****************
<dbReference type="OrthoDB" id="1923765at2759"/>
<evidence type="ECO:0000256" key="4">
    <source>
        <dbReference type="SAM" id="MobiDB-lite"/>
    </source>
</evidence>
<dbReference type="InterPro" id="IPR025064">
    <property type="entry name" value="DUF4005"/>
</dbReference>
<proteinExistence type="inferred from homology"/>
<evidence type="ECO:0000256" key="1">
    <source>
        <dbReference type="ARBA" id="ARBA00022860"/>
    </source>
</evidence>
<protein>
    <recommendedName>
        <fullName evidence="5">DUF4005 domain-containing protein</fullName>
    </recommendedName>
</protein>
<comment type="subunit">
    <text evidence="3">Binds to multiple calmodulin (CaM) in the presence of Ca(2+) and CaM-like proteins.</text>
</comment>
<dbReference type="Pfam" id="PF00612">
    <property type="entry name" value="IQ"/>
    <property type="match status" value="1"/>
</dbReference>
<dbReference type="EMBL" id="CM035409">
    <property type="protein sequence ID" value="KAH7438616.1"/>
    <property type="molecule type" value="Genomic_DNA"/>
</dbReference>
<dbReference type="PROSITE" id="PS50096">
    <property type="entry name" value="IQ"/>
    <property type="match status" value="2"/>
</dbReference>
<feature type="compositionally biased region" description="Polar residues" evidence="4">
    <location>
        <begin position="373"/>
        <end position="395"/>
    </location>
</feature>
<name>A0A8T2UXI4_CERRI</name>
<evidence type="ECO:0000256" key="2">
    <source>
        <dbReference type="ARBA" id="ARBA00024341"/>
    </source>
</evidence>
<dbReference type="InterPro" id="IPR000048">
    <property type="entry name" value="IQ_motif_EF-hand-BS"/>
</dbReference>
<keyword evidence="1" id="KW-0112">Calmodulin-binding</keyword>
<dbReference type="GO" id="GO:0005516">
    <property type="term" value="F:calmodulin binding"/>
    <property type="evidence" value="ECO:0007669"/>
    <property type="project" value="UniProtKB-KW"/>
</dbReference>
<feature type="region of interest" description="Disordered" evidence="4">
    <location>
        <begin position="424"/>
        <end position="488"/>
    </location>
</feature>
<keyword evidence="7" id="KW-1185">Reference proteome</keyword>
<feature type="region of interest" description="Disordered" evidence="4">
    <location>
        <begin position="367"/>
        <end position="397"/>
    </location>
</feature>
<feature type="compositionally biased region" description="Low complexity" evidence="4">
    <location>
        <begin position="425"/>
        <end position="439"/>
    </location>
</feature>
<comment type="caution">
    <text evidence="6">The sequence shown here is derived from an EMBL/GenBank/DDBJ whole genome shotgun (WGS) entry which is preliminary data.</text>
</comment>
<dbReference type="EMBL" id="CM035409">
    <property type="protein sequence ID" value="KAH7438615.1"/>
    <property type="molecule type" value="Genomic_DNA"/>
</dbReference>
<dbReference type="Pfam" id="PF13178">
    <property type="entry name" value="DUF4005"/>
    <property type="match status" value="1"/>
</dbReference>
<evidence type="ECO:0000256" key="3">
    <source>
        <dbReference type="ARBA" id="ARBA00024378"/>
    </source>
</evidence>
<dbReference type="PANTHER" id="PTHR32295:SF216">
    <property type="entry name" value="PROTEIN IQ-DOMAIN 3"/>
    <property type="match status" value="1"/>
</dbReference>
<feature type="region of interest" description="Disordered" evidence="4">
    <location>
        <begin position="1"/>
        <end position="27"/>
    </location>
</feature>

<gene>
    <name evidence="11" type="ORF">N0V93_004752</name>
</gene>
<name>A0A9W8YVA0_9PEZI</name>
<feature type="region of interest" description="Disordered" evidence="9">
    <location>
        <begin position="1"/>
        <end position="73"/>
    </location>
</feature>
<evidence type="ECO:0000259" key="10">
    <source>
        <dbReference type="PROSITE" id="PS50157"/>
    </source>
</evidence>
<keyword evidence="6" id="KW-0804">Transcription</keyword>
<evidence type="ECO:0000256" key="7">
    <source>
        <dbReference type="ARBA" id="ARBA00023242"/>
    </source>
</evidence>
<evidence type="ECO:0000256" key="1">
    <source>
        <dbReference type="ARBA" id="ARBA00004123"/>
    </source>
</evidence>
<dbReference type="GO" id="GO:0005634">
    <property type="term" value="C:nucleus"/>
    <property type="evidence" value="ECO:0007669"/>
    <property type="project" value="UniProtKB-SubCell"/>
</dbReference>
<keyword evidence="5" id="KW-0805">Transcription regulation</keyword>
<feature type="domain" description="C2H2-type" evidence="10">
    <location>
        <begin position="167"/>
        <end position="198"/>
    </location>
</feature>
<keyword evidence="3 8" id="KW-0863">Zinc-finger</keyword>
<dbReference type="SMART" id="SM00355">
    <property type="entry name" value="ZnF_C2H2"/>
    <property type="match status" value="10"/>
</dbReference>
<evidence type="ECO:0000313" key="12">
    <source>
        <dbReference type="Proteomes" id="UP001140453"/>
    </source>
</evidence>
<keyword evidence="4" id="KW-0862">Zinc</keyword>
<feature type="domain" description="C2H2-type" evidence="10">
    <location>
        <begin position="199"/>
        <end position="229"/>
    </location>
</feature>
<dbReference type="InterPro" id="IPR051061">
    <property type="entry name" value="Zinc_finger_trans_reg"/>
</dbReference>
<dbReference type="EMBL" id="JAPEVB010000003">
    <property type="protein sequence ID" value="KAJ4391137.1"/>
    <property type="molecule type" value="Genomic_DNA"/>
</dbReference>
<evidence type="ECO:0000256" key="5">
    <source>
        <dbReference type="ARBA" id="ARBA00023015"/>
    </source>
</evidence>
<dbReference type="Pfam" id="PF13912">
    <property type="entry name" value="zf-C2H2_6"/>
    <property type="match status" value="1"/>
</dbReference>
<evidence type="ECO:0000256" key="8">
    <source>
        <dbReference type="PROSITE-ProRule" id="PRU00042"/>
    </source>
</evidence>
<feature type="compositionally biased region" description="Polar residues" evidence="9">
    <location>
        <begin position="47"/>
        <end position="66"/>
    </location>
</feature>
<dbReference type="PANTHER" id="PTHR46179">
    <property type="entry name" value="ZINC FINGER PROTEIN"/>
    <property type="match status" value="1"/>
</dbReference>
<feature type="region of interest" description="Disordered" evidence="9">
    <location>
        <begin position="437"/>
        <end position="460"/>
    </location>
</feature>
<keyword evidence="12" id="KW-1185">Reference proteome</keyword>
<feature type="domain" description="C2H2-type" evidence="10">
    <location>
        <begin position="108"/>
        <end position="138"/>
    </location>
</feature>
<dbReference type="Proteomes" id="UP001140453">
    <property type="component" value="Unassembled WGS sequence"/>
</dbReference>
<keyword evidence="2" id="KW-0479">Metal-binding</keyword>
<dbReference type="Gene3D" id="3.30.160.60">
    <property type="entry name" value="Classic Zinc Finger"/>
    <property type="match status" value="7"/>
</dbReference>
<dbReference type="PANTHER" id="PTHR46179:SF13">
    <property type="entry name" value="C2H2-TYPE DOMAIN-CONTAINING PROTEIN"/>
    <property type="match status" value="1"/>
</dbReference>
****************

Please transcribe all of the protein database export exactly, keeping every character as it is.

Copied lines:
<dbReference type="OrthoDB" id="1923765at2759"/>
<evidence type="ECO:0000256" key="4">
    <source>
        <dbReference type="SAM" id="MobiDB-lite"/>
    </source>
</evidence>
<dbReference type="InterPro" id="IPR025064">
    <property type="entry name" value="DUF4005"/>
</dbReference>
<proteinExistence type="inferred from homology"/>
<evidence type="ECO:0000256" key="1">
    <source>
        <dbReference type="ARBA" id="ARBA00022860"/>
    </source>
</evidence>
<protein>
    <recommendedName>
        <fullName evidence="5">DUF4005 domain-containing protein</fullName>
    </recommendedName>
</protein>
<comment type="subunit">
    <text evidence="3">Binds to multiple calmodulin (CaM) in the presence of Ca(2+) and CaM-like proteins.</text>
</comment>
<dbReference type="Pfam" id="PF00612">
    <property type="entry name" value="IQ"/>
    <property type="match status" value="1"/>
</dbReference>
<dbReference type="EMBL" id="CM035409">
    <property type="protein sequence ID" value="KAH7438616.1"/>
    <property type="molecule type" value="Genomic_DNA"/>
</dbReference>
<dbReference type="PROSITE" id="PS50096">
    <property type="entry name" value="IQ"/>
    <property type="match status" value="2"/>
</dbReference>
<feature type="compositionally biased region" description="Polar residues" evidence="4">
    <location>
        <begin position="373"/>
        <end position="395"/>
    </location>
</feature>
<name>A0A8T2UXI4_CERRI</name>
<evidence type="ECO:0000256" key="2">
    <source>
        <dbReference type="ARBA" id="ARBA00024341"/>
    </source>
</evidence>
<dbReference type="InterPro" id="IPR000048">
    <property type="entry name" value="IQ_motif_EF-hand-BS"/>
</dbReference>
<keyword evidence="1" id="KW-0112">Calmodulin-binding</keyword>
<dbReference type="GO" id="GO:0005516">
    <property type="term" value="F:calmodulin binding"/>
    <property type="evidence" value="ECO:0007669"/>
    <property type="project" value="UniProtKB-KW"/>
</dbReference>
<feature type="region of interest" description="Disordered" evidence="4">
    <location>
        <begin position="424"/>
        <end position="488"/>
    </location>
</feature>
<keyword evidence="7" id="KW-1185">Reference proteome</keyword>
<feature type="region of interest" description="Disordered" evidence="4">
    <location>
        <begin position="367"/>
        <end position="397"/>
    </location>
</feature>
<feature type="compositionally biased region" description="Low complexity" evidence="4">
    <location>
        <begin position="425"/>
        <end position="439"/>
    </location>
</feature>
<comment type="caution">
    <text evidence="6">The sequence shown here is derived from an EMBL/GenBank/DDBJ whole genome shotgun (WGS) entry which is preliminary data.</text>
</comment>
<dbReference type="EMBL" id="CM035409">
    <property type="protein sequence ID" value="KAH7438615.1"/>
    <property type="molecule type" value="Genomic_DNA"/>
</dbReference>
<dbReference type="Pfam" id="PF13178">
    <property type="entry name" value="DUF4005"/>
    <property type="match status" value="1"/>
</dbReference>
<evidence type="ECO:0000256" key="3">
    <source>
        <dbReference type="ARBA" id="ARBA00024378"/>
    </source>
</evidence>
<dbReference type="PANTHER" id="PTHR32295:SF216">
    <property type="entry name" value="PROTEIN IQ-DOMAIN 3"/>
    <property type="match status" value="1"/>
</dbReference>
<feature type="region of interest" description="Disordered" evidence="4">
    <location>
        <begin position="1"/>
        <end position="27"/>
    </location>
</feature>

<gene>
    <name evidence="11" type="ORF">N0V93_004752</name>
</gene>
<name>A0A9W8YVA0_9PEZI</name>
<feature type="region of interest" description="Disordered" evidence="9">
    <location>
        <begin position="1"/>
        <end position="73"/>
    </location>
</feature>
<evidence type="ECO:0000259" key="10">
    <source>
        <dbReference type="PROSITE" id="PS50157"/>
    </source>
</evidence>
<keyword evidence="6" id="KW-0804">Transcription</keyword>
<evidence type="ECO:0000256" key="7">
    <source>
        <dbReference type="ARBA" id="ARBA00023242"/>
    </source>
</evidence>
<evidence type="ECO:0000256" key="1">
    <source>
        <dbReference type="ARBA" id="ARBA00004123"/>
    </source>
</evidence>
<dbReference type="GO" id="GO:0005634">
    <property type="term" value="C:nucleus"/>
    <property type="evidence" value="ECO:0007669"/>
    <property type="project" value="UniProtKB-SubCell"/>
</dbReference>
<keyword evidence="5" id="KW-0805">Transcription regulation</keyword>
<feature type="domain" description="C2H2-type" evidence="10">
    <location>
        <begin position="167"/>
        <end position="198"/>
    </location>
</feature>
<keyword evidence="3 8" id="KW-0863">Zinc-finger</keyword>
<dbReference type="SMART" id="SM00355">
    <property type="entry name" value="ZnF_C2H2"/>
    <property type="match status" value="10"/>
</dbReference>
<evidence type="ECO:0000313" key="12">
    <source>
        <dbReference type="Proteomes" id="UP001140453"/>
    </source>
</evidence>
<keyword evidence="4" id="KW-0862">Zinc</keyword>
<feature type="domain" description="C2H2-type" evidence="10">
    <location>
        <begin position="199"/>
        <end position="229"/>
    </location>
</feature>
<dbReference type="InterPro" id="IPR051061">
    <property type="entry name" value="Zinc_finger_trans_reg"/>
</dbReference>
<dbReference type="EMBL" id="JAPEVB010000003">
    <property type="protein sequence ID" value="KAJ4391137.1"/>
    <property type="molecule type" value="Genomic_DNA"/>
</dbReference>
<evidence type="ECO:0000256" key="5">
    <source>
        <dbReference type="ARBA" id="ARBA00023015"/>
    </source>
</evidence>
<dbReference type="Pfam" id="PF13912">
    <property type="entry name" value="zf-C2H2_6"/>
    <property type="match status" value="1"/>
</dbReference>
<evidence type="ECO:0000256" key="8">
    <source>
        <dbReference type="PROSITE-ProRule" id="PRU00042"/>
    </source>
</evidence>
<feature type="compositionally biased region" description="Polar residues" evidence="9">
    <location>
        <begin position="47"/>
        <end position="66"/>
    </location>
</feature>
<dbReference type="PANTHER" id="PTHR46179">
    <property type="entry name" value="ZINC FINGER PROTEIN"/>
    <property type="match status" value="1"/>
</dbReference>
<feature type="region of interest" description="Disordered" evidence="9">
    <location>
        <begin position="437"/>
        <end position="460"/>
    </location>
</feature>
<keyword evidence="12" id="KW-1185">Reference proteome</keyword>
<feature type="domain" description="C2H2-type" evidence="10">
    <location>
        <begin position="108"/>
        <end position="138"/>
    </location>
</feature>
<dbReference type="Proteomes" id="UP001140453">
    <property type="component" value="Unassembled WGS sequence"/>
</dbReference>
<keyword evidence="2" id="KW-0479">Metal-binding</keyword>
<dbReference type="Gene3D" id="3.30.160.60">
    <property type="entry name" value="Classic Zinc Finger"/>
    <property type="match status" value="7"/>
</dbReference>
<dbReference type="PANTHER" id="PTHR46179:SF13">
    <property type="entry name" value="C2H2-TYPE DOMAIN-CONTAINING PROTEIN"/>
    <property type="match status" value="1"/>
</dbReference>